Coastal Resilience

Coastal Resilience

Coastal resilience is the ability of a community or ecosystem to withstand and recover from weather and climate-related events, including hurricanes and rising sea levels. Improving resilience depends on coastal intelligence—information used by public and private decision-makers to make the best choices to support healthy ecosystems, robust economies, and thriving communities along our coasts. NOAA CESSRST’s Theme I (Coastal Resilience) research tasks address a high-priority research area for NOAA through a combination of

  • Coastal observations
  • Development of new remote sensing tools
  • Assessment of the environmental and socioeconomic effectiveness of developed approaches for mitigating the impacts of coastal stressors on nearshore habitats and coastal communities

Theme I Research Tasks

Ocean Observatories in Critical Coastal Regions

  • Integration of satellite remote sensing data and field observations to characterize ocean and atmospheric properties and dynamics across CESSRST ocean observatories
  • Development of enhanced atmospheric correction approaches for satellite ocean color algorithms developed for existing and future satellite ocean color sensors
  • Assessment of the impacts of human activities and extreme events on coastal habitats such as coral reefs and coastal resources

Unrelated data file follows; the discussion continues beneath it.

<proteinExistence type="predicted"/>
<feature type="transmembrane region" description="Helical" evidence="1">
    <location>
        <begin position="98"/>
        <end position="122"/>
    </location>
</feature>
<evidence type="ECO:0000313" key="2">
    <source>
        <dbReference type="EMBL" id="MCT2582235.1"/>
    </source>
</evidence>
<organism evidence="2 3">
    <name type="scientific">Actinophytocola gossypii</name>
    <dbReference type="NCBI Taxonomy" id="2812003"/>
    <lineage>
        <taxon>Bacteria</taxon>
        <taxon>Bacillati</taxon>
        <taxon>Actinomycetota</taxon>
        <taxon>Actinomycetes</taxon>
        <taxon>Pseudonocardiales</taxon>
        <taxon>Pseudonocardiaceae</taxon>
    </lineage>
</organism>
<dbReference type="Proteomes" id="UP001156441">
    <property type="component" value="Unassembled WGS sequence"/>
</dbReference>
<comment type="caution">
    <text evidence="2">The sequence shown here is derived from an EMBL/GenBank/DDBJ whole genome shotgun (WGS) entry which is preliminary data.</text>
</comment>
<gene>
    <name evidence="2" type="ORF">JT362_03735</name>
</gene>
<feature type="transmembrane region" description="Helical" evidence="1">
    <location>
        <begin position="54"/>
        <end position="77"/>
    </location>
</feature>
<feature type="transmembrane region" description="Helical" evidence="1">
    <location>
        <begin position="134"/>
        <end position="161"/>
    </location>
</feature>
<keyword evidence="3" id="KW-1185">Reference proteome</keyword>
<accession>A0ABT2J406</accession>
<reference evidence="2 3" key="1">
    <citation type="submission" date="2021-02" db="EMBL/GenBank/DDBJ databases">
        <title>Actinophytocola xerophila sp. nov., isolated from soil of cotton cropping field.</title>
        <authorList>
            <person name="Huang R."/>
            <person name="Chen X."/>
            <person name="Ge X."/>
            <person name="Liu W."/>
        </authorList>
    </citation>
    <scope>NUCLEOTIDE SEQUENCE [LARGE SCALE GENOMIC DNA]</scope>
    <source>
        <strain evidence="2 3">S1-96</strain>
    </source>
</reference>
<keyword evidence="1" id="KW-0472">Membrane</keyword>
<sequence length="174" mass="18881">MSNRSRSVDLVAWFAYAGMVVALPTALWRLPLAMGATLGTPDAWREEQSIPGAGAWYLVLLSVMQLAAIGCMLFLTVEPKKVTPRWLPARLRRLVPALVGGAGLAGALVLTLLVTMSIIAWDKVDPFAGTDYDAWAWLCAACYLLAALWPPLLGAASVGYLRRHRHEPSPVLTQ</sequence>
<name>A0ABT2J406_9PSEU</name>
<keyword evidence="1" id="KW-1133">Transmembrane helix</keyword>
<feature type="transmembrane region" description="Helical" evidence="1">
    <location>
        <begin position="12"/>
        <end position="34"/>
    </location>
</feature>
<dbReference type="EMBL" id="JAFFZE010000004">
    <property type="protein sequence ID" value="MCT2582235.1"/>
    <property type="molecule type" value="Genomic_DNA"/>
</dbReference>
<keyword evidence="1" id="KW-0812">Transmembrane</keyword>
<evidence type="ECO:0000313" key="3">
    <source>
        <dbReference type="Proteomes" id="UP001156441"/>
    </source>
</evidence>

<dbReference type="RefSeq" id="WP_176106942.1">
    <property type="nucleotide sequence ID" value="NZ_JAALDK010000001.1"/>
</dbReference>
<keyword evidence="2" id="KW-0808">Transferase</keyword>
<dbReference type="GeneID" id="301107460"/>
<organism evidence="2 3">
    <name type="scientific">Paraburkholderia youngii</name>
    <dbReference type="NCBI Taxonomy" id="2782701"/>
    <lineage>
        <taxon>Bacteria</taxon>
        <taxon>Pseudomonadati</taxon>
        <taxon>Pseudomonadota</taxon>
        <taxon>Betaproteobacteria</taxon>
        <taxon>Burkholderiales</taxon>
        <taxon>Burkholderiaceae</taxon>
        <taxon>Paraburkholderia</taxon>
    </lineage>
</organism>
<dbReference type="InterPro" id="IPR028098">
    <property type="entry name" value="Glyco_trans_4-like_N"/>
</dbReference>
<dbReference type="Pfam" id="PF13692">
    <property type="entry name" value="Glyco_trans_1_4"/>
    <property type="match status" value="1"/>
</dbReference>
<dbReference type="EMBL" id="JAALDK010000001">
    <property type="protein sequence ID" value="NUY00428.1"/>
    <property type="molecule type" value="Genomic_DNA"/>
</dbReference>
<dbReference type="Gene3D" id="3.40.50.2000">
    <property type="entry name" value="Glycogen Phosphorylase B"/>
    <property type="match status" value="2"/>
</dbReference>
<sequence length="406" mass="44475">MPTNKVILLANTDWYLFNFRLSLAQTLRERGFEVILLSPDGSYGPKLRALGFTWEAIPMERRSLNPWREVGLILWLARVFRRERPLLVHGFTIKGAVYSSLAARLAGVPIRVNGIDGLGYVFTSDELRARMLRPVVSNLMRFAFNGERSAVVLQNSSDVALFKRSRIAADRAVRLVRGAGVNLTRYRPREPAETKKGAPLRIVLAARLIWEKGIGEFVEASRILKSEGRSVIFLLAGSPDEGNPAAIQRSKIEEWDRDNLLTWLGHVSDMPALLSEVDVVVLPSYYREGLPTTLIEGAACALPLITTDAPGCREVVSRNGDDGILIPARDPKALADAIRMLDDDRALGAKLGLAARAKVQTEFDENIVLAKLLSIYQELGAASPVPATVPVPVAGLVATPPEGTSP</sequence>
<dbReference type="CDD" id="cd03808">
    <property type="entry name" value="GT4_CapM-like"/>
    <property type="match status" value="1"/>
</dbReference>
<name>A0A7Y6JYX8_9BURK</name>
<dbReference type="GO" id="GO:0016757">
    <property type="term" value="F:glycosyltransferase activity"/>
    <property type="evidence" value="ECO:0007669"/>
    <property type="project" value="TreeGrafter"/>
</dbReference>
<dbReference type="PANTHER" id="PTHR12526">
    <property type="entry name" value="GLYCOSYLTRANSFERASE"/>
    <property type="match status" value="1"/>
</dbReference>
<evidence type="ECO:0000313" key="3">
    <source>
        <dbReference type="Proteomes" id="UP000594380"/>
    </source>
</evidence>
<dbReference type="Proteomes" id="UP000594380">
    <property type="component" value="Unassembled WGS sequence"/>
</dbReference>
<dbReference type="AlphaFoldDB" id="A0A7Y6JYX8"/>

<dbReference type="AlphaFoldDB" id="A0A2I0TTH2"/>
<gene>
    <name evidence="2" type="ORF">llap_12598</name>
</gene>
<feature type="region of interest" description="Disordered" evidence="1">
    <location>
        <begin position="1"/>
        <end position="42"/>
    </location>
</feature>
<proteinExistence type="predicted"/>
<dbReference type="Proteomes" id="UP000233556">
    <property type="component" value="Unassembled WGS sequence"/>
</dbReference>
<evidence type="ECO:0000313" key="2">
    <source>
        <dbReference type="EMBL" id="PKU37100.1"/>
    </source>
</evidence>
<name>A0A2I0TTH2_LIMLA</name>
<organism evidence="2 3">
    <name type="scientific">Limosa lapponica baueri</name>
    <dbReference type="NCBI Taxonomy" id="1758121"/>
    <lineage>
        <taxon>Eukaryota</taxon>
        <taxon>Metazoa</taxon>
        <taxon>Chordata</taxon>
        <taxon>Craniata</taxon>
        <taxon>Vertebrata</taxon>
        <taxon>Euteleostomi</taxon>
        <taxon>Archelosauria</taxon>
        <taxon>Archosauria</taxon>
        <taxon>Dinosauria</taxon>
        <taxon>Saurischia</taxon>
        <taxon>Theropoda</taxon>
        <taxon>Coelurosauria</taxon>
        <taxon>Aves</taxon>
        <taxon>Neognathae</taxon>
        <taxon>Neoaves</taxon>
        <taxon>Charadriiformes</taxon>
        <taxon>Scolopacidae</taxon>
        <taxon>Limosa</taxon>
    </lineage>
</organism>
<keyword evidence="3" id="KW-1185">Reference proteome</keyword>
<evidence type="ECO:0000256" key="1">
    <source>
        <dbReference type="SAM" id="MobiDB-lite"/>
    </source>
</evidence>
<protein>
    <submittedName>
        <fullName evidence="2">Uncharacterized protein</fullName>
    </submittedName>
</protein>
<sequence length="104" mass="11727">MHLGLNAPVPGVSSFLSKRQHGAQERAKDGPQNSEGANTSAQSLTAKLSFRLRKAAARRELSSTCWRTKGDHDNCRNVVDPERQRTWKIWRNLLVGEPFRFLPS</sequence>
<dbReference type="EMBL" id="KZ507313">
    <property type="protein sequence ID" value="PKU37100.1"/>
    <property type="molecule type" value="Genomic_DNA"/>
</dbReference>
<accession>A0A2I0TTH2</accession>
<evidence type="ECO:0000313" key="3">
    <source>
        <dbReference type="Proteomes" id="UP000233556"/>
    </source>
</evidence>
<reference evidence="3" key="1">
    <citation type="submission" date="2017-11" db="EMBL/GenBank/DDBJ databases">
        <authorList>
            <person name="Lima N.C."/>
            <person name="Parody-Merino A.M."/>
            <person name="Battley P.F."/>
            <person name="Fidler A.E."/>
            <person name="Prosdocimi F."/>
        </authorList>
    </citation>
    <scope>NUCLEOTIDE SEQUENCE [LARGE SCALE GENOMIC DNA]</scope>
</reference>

Quantifying Coastal Erosion in the Arctic and Assessing Its on Vulnerable Coastal Ecosystems and Communities

  • Development of new methods for delineating the position of the Arctic Coastline and nearshore environment from high spatial resolution satellite imagery to improve the resolution of coastal erosion assessments, especially near vulnerable Arctic communities
  • Assessment of the impacts of coastal erosion and riverine input on nearshore water quality

Development of Coastal Water Quality Indicators

  • Development and evaluate satellite algorithms for monitoring chlorophyll, dissolved organic carbon, particular organic matter, and sediment dynamics in optically complex coasts, both for existing satelliteas well as future

Development of In-situ and Satellite-based Environmental Datasets for Assessing Resilience to Disturbance in Tropical Coral Reefs

  • Apply satellite and ground-based observations to increase the quantity, type, and coverage of in-situ environmental data in coral reef ecosystems
  • Develop species distribution models to help improve the survival rates of coral nursery transplants to promote coral reef recovery and to objectively determine ideal sites for coral nurseries.

Improved Monitoring of Harmful Algal Blooms (HABs) and Their Impacts in Coastal Eutrophic Systems

  • Evaluate modular hybrid green infrastructure systems designed to mitigate pollutant loading and explore the relationship to offsetting HAB growth and toxin production
  • Apply satellite data to assess the effectiveness of modular green infrastructure systems in mitigation efforts

Student Training in Coastal Resilience

Students will have the opportunity to develop skills and knowledge in a wide variety of research and analytical techniques, including hands-on training in deployment and operation of a wide range of in-situ sensors for optical, physicochemical, biological, biogeochemical measurements in the field; development and evaluation of remote sensing bio-optical algorithms; and development and application of modeling tools for environmental and socioeconomic assessments.